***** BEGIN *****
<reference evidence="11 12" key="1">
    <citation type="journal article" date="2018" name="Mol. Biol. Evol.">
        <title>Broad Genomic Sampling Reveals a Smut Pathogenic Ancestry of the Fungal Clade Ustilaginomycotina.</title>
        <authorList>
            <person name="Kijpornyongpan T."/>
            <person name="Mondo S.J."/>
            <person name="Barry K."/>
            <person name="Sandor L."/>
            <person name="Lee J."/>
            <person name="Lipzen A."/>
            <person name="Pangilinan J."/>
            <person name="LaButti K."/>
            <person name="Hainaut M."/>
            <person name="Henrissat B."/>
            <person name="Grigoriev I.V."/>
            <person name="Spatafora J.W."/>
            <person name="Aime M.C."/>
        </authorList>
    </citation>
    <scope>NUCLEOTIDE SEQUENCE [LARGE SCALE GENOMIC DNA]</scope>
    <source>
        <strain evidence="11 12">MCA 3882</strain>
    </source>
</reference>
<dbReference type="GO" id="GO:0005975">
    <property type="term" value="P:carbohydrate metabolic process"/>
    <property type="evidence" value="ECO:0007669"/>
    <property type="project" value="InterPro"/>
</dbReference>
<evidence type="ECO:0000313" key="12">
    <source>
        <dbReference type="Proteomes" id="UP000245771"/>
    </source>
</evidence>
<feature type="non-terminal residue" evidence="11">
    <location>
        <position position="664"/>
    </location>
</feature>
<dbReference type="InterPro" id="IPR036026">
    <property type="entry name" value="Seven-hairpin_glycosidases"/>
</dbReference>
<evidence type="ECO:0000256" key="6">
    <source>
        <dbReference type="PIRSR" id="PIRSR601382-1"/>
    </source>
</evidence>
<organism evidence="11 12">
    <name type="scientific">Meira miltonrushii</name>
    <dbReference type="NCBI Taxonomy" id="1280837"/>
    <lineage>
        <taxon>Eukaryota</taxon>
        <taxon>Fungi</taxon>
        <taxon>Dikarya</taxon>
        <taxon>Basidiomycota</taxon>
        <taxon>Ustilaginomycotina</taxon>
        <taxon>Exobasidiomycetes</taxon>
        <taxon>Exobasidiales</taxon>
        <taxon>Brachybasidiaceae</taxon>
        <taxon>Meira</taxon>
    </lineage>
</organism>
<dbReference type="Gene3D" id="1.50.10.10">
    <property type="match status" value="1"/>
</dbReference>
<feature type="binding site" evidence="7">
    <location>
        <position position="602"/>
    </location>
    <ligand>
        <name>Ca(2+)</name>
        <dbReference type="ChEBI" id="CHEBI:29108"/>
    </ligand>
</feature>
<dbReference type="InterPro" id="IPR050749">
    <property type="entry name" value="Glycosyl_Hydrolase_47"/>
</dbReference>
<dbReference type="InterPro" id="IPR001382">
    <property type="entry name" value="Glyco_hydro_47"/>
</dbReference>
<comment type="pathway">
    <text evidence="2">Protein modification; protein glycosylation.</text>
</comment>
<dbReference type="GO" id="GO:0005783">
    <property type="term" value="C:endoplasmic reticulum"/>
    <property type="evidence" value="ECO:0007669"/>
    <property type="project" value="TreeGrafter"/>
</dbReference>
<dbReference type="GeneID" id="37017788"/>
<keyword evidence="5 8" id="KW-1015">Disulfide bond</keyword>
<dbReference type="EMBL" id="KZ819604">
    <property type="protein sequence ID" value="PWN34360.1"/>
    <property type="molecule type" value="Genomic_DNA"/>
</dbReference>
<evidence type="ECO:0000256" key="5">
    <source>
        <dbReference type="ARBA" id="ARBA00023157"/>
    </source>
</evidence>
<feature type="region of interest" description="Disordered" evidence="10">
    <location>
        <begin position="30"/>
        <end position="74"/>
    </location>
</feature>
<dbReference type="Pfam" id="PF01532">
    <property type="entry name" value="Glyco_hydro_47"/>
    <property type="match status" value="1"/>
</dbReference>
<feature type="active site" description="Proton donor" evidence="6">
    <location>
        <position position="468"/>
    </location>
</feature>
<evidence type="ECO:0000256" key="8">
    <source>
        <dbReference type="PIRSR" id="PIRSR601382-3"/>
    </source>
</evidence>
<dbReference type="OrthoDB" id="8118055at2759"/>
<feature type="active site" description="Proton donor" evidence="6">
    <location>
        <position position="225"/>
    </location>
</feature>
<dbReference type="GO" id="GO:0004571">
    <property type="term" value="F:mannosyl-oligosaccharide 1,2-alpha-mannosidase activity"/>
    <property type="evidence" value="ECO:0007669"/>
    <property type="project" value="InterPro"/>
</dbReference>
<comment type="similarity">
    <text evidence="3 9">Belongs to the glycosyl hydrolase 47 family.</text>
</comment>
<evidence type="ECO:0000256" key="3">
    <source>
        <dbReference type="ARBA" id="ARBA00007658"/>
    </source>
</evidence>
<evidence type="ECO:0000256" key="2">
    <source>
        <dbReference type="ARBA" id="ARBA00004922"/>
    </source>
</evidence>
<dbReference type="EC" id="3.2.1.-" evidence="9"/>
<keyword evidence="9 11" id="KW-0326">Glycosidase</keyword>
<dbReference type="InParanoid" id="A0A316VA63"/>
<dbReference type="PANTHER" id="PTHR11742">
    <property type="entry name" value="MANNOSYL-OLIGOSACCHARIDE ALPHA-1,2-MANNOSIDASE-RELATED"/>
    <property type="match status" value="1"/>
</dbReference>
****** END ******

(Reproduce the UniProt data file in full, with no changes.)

<reference evidence="11 12" key="1">
    <citation type="journal article" date="2018" name="Mol. Biol. Evol.">
        <title>Broad Genomic Sampling Reveals a Smut Pathogenic Ancestry of the Fungal Clade Ustilaginomycotina.</title>
        <authorList>
            <person name="Kijpornyongpan T."/>
            <person name="Mondo S.J."/>
            <person name="Barry K."/>
            <person name="Sandor L."/>
            <person name="Lee J."/>
            <person name="Lipzen A."/>
            <person name="Pangilinan J."/>
            <person name="LaButti K."/>
            <person name="Hainaut M."/>
            <person name="Henrissat B."/>
            <person name="Grigoriev I.V."/>
            <person name="Spatafora J.W."/>
            <person name="Aime M.C."/>
        </authorList>
    </citation>
    <scope>NUCLEOTIDE SEQUENCE [LARGE SCALE GENOMIC DNA]</scope>
    <source>
        <strain evidence="11 12">MCA 3882</strain>
    </source>
</reference>
<dbReference type="GO" id="GO:0005975">
    <property type="term" value="P:carbohydrate metabolic process"/>
    <property type="evidence" value="ECO:0007669"/>
    <property type="project" value="InterPro"/>
</dbReference>
<evidence type="ECO:0000313" key="12">
    <source>
        <dbReference type="Proteomes" id="UP000245771"/>
    </source>
</evidence>
<feature type="non-terminal residue" evidence="11">
    <location>
        <position position="664"/>
    </location>
</feature>
<dbReference type="InterPro" id="IPR036026">
    <property type="entry name" value="Seven-hairpin_glycosidases"/>
</dbReference>
<evidence type="ECO:0000256" key="6">
    <source>
        <dbReference type="PIRSR" id="PIRSR601382-1"/>
    </source>
</evidence>
<organism evidence="11 12">
    <name type="scientific">Meira miltonrushii</name>
    <dbReference type="NCBI Taxonomy" id="1280837"/>
    <lineage>
        <taxon>Eukaryota</taxon>
        <taxon>Fungi</taxon>
        <taxon>Dikarya</taxon>
        <taxon>Basidiomycota</taxon>
        <taxon>Ustilaginomycotina</taxon>
        <taxon>Exobasidiomycetes</taxon>
        <taxon>Exobasidiales</taxon>
        <taxon>Brachybasidiaceae</taxon>
        <taxon>Meira</taxon>
    </lineage>
</organism>
<dbReference type="Gene3D" id="1.50.10.10">
    <property type="match status" value="1"/>
</dbReference>
<feature type="binding site" evidence="7">
    <location>
        <position position="602"/>
    </location>
    <ligand>
        <name>Ca(2+)</name>
        <dbReference type="ChEBI" id="CHEBI:29108"/>
    </ligand>
</feature>
<dbReference type="InterPro" id="IPR050749">
    <property type="entry name" value="Glycosyl_Hydrolase_47"/>
</dbReference>
<dbReference type="InterPro" id="IPR001382">
    <property type="entry name" value="Glyco_hydro_47"/>
</dbReference>
<comment type="pathway">
    <text evidence="2">Protein modification; protein glycosylation.</text>
</comment>
<dbReference type="GO" id="GO:0005783">
    <property type="term" value="C:endoplasmic reticulum"/>
    <property type="evidence" value="ECO:0007669"/>
    <property type="project" value="TreeGrafter"/>
</dbReference>
<dbReference type="GeneID" id="37017788"/>
<keyword evidence="5 8" id="KW-1015">Disulfide bond</keyword>
<dbReference type="EMBL" id="KZ819604">
    <property type="protein sequence ID" value="PWN34360.1"/>
    <property type="molecule type" value="Genomic_DNA"/>
</dbReference>
<evidence type="ECO:0000256" key="5">
    <source>
        <dbReference type="ARBA" id="ARBA00023157"/>
    </source>
</evidence>
<feature type="region of interest" description="Disordered" evidence="10">
    <location>
        <begin position="30"/>
        <end position="74"/>
    </location>
</feature>
<dbReference type="Pfam" id="PF01532">
    <property type="entry name" value="Glyco_hydro_47"/>
    <property type="match status" value="1"/>
</dbReference>
<feature type="active site" description="Proton donor" evidence="6">
    <location>
        <position position="468"/>
    </location>
</feature>
<evidence type="ECO:0000256" key="8">
    <source>
        <dbReference type="PIRSR" id="PIRSR601382-3"/>
    </source>
</evidence>
<dbReference type="OrthoDB" id="8118055at2759"/>
<feature type="active site" description="Proton donor" evidence="6">
    <location>
        <position position="225"/>
    </location>
</feature>
<dbReference type="GO" id="GO:0004571">
    <property type="term" value="F:mannosyl-oligosaccharide 1,2-alpha-mannosidase activity"/>
    <property type="evidence" value="ECO:0007669"/>
    <property type="project" value="InterPro"/>
</dbReference>
<comment type="similarity">
    <text evidence="3 9">Belongs to the glycosyl hydrolase 47 family.</text>
</comment>
<evidence type="ECO:0000256" key="3">
    <source>
        <dbReference type="ARBA" id="ARBA00007658"/>
    </source>
</evidence>
<evidence type="ECO:0000256" key="2">
    <source>
        <dbReference type="ARBA" id="ARBA00004922"/>
    </source>
</evidence>
<dbReference type="EC" id="3.2.1.-" evidence="9"/>
<keyword evidence="9 11" id="KW-0326">Glycosidase</keyword>
<dbReference type="InParanoid" id="A0A316VA63"/>
<dbReference type="PANTHER" id="PTHR11742">
    <property type="entry name" value="MANNOSYL-OLIGOSACCHARIDE ALPHA-1,2-MANNOSIDASE-RELATED"/>
    <property type="match status" value="1"/>
</dbReference>